Lightning Rift and especially Astral Slide weren't going to get reprinted, but Drake Haven plays a similar enough game to Lightning Rift to pass for a possible win condition in some control deck. It's no Torrential Gearhulk, but there's no rule stating the two cards can't go in the same deck.
This is a cool card, and with the right one-drop, can potentially just be a two-mana 3/4. I don't think that's the best way to use Channeler Initiate, but I'm just saying — the option's there.
The latest white rare in the vein of "Blade of the Sixth Pride with the set's keyword ability stapled on," Glory-Bound Initiate has an exert trigger that catapaults it from Blade of the Sixth Pride to Abzan Guide, which is legit, especially if you can give Glory-Bound Initiate vigilance. Hint, hint.
The "ban one-mana blue cantrips until Serum Visions is good" Modern experiment seems to have worked. Serum Visions is a fine card, but it's not a no-brainer inclusion in every blue deck, and the post-draw scry makes for some tense gameplay patterns, like fetching before the Serum Visions in order to preserve the scry. Ponder and Preordain may not impact the board at all, but Modern is a better format without them.
This card will see zero play but it's cute and neat. NEXT.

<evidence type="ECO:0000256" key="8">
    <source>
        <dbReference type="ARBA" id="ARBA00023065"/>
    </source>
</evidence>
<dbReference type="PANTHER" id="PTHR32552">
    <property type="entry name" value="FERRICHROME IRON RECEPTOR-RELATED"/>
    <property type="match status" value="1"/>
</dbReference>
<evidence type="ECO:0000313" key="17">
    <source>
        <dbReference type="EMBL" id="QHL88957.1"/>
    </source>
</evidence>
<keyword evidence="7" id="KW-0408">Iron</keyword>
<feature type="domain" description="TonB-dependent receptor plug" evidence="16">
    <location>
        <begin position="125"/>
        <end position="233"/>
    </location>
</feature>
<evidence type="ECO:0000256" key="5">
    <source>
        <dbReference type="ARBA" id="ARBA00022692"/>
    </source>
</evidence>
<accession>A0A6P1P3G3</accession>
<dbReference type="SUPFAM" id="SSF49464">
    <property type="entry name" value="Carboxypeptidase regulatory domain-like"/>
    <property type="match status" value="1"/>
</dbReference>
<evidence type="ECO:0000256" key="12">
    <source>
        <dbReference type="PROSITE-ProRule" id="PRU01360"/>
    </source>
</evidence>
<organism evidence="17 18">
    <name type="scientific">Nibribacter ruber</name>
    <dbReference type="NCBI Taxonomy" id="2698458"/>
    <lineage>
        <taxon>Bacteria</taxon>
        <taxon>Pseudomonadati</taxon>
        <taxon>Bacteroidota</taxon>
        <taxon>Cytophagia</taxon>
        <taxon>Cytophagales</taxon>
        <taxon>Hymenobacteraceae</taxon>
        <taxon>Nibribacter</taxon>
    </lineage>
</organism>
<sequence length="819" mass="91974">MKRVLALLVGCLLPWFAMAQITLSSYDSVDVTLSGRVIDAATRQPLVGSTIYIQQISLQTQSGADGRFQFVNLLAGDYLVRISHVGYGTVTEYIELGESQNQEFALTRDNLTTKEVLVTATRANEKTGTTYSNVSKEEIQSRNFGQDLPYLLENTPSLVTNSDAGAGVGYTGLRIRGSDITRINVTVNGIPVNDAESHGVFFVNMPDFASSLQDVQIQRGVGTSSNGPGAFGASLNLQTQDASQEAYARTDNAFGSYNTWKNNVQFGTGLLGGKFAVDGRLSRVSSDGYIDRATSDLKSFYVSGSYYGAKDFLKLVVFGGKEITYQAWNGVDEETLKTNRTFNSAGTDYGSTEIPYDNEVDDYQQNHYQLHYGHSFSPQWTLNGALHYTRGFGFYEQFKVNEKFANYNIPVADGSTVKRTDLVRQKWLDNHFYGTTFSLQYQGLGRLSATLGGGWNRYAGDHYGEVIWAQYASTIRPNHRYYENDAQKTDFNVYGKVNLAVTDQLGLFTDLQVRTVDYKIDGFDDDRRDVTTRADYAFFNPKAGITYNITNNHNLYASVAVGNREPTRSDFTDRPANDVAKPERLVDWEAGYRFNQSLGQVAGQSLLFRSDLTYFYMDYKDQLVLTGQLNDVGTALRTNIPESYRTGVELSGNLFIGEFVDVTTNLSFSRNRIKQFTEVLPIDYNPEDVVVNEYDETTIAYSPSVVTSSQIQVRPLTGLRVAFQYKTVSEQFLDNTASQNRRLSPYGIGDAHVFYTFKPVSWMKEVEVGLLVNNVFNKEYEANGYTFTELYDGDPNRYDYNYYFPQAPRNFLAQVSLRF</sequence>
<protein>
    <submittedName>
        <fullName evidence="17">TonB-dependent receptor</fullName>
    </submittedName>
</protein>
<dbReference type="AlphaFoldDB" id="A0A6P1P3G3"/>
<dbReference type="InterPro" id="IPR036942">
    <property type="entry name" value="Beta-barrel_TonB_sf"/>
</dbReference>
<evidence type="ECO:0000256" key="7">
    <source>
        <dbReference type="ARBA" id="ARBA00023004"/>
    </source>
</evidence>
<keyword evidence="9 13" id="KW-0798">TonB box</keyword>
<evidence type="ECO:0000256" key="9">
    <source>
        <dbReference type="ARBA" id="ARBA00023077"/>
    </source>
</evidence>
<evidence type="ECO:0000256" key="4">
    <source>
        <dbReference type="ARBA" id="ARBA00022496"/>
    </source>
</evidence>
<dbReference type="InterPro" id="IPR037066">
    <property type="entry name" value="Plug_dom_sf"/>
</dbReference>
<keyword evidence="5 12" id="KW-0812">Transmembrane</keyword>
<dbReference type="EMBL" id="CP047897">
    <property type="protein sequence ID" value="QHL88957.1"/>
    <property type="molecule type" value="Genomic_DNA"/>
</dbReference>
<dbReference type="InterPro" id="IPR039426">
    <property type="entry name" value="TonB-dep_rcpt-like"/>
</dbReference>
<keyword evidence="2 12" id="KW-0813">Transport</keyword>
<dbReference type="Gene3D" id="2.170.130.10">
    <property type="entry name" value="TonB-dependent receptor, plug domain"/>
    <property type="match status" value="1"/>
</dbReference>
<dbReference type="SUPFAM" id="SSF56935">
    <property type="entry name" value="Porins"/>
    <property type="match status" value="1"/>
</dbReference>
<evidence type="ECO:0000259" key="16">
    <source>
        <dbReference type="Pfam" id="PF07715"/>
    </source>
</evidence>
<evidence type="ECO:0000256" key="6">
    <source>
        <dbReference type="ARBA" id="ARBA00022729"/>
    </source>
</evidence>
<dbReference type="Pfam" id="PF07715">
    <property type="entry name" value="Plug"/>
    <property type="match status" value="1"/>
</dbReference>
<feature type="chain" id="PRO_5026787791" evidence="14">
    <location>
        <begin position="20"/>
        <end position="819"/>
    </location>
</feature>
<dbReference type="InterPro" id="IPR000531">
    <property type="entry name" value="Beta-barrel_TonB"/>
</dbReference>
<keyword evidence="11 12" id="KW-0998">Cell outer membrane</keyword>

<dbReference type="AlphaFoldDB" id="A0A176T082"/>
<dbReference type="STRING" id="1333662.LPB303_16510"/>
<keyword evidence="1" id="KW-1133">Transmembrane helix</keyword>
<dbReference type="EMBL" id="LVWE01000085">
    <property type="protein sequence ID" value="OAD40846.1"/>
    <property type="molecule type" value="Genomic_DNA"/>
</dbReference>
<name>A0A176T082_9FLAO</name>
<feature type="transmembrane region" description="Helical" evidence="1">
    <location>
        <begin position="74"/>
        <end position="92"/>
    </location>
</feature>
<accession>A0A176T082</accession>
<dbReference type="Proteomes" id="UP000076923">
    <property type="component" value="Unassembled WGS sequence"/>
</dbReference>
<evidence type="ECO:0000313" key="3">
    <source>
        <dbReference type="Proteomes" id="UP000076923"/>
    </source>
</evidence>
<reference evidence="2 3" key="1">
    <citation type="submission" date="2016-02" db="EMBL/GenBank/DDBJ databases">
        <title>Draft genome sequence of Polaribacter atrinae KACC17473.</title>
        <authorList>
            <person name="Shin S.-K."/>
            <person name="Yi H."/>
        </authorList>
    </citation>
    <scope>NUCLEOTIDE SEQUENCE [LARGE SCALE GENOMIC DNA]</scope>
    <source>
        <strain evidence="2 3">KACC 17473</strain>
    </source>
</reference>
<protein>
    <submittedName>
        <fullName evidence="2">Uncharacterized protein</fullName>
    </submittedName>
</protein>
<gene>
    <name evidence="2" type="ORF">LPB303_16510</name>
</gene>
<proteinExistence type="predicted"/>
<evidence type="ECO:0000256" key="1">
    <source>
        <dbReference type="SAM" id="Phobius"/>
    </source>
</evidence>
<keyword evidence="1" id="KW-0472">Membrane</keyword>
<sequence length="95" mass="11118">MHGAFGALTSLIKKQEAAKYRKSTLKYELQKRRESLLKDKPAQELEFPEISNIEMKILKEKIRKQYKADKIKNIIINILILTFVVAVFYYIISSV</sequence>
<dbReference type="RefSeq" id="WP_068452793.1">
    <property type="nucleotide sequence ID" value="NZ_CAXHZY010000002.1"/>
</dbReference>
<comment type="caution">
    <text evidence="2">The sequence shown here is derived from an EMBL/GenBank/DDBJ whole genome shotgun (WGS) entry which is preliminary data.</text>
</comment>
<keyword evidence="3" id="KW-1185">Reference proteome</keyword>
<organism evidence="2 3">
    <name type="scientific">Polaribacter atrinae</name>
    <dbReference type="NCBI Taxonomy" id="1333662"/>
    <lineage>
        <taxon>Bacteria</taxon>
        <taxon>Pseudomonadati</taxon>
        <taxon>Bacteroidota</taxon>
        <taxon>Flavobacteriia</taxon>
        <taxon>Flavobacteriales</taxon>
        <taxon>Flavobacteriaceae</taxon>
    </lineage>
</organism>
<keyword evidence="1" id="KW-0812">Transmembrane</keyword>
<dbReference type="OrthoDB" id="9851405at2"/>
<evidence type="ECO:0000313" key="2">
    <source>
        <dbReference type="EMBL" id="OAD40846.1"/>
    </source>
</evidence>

Glorybringer's suffers from the the awkward case of not being able to get past a Heart of Kiran to kill a Gideon, Ally of Zendikar. That's not to say that Glorybringer won't see play or isn't a good card, but Standard has a measuring stick, and as it stands, Glorybringer isn't tall enough to ride the ride yet.
All of the Modern decks I brew these days start with four copies of Snapcaster Mage and four copies of Path to Exile. Card's great.
I've resigned to write about Fatal Push for the next two years. Which is why I'm petitioning for WotC to go back to the original rotation they envisioned with two-set blocks. Not because I think gameplay will improve, but just because I don't want to write about friggin' Fatal Push for the rest of my life. It's a good card. You get it. Everyone gets it.
It's cute, I guess. Could be a cute one-of in a more aggressive deck, but right now, I don't see it. Could be a way for B/G to sneak in more damage, but that deck's curve is already so potent that it's tough to see. Right now, this card's strictly Commander fodder.
All the exert card are pushed to the hilt, mainly because exert itself is so bad — it essentially reads "phase this creature out and get some sort of benefit this turn, but only before blocks, so your opponent's still got plenty of time to play around it." It's not good UNTIL the creature gets vigilance.
The tension of Always Watching is that it doesn't affect any embalmed creatures, but for now, it appears that embalm and exert don't overlap. I'm excited to be wrong about this 45 minutes after this article gets published.